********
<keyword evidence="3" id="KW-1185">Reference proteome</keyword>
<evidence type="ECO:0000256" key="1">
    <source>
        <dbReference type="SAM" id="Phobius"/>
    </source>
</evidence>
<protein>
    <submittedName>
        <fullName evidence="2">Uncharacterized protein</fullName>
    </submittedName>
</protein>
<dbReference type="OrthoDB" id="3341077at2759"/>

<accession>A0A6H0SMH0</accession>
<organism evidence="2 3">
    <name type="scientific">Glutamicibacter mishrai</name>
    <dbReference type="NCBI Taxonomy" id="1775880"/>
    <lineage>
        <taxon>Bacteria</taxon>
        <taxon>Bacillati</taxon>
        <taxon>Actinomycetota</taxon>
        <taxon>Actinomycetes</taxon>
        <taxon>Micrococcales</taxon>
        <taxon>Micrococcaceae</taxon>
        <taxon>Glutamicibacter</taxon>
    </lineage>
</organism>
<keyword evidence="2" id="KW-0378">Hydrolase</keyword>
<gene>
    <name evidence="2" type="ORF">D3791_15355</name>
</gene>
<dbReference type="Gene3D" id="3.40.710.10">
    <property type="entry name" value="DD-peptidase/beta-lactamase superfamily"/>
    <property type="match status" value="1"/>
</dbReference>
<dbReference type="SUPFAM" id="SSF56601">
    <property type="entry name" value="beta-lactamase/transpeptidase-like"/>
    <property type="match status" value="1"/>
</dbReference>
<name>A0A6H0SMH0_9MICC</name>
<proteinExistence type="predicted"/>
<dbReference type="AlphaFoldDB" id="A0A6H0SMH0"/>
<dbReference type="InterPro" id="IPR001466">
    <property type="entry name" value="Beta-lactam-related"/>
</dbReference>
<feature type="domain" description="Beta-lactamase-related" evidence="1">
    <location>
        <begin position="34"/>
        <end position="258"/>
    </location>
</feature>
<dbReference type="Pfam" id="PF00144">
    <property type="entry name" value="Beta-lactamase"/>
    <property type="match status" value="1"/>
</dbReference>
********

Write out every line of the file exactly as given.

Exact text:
<keyword evidence="3" id="KW-1185">Reference proteome</keyword>
<evidence type="ECO:0000256" key="1">
    <source>
        <dbReference type="SAM" id="Phobius"/>
    </source>
</evidence>
<protein>
    <submittedName>
        <fullName evidence="2">Uncharacterized protein</fullName>
    </submittedName>
</protein>
<dbReference type="OrthoDB" id="3341077at2759"/>

<accession>A0A6H0SMH0</accession>
<organism evidence="2 3">
    <name type="scientific">Glutamicibacter mishrai</name>
    <dbReference type="NCBI Taxonomy" id="1775880"/>
    <lineage>
        <taxon>Bacteria</taxon>
        <taxon>Bacillati</taxon>
        <taxon>Actinomycetota</taxon>
        <taxon>Actinomycetes</taxon>
        <taxon>Micrococcales</taxon>
        <taxon>Micrococcaceae</taxon>
        <taxon>Glutamicibacter</taxon>
    </lineage>
</organism>
<keyword evidence="2" id="KW-0378">Hydrolase</keyword>
<gene>
    <name evidence="2" type="ORF">D3791_15355</name>
</gene>
<dbReference type="Gene3D" id="3.40.710.10">
    <property type="entry name" value="DD-peptidase/beta-lactamase superfamily"/>
    <property type="match status" value="1"/>
</dbReference>
<dbReference type="SUPFAM" id="SSF56601">
    <property type="entry name" value="beta-lactamase/transpeptidase-like"/>
    <property type="match status" value="1"/>
</dbReference>
<name>A0A6H0SMH0_9MICC</name>
<proteinExistence type="predicted"/>
<dbReference type="AlphaFoldDB" id="A0A6H0SMH0"/>
<dbReference type="InterPro" id="IPR001466">
    <property type="entry name" value="Beta-lactam-related"/>
</dbReference>
<feature type="domain" description="Beta-lactamase-related" evidence="1">
    <location>
        <begin position="34"/>
        <end position="258"/>
    </location>
</feature>
<dbReference type="Pfam" id="PF00144">
    <property type="entry name" value="Beta-lactamase"/>
    <property type="match status" value="1"/>
</dbReference>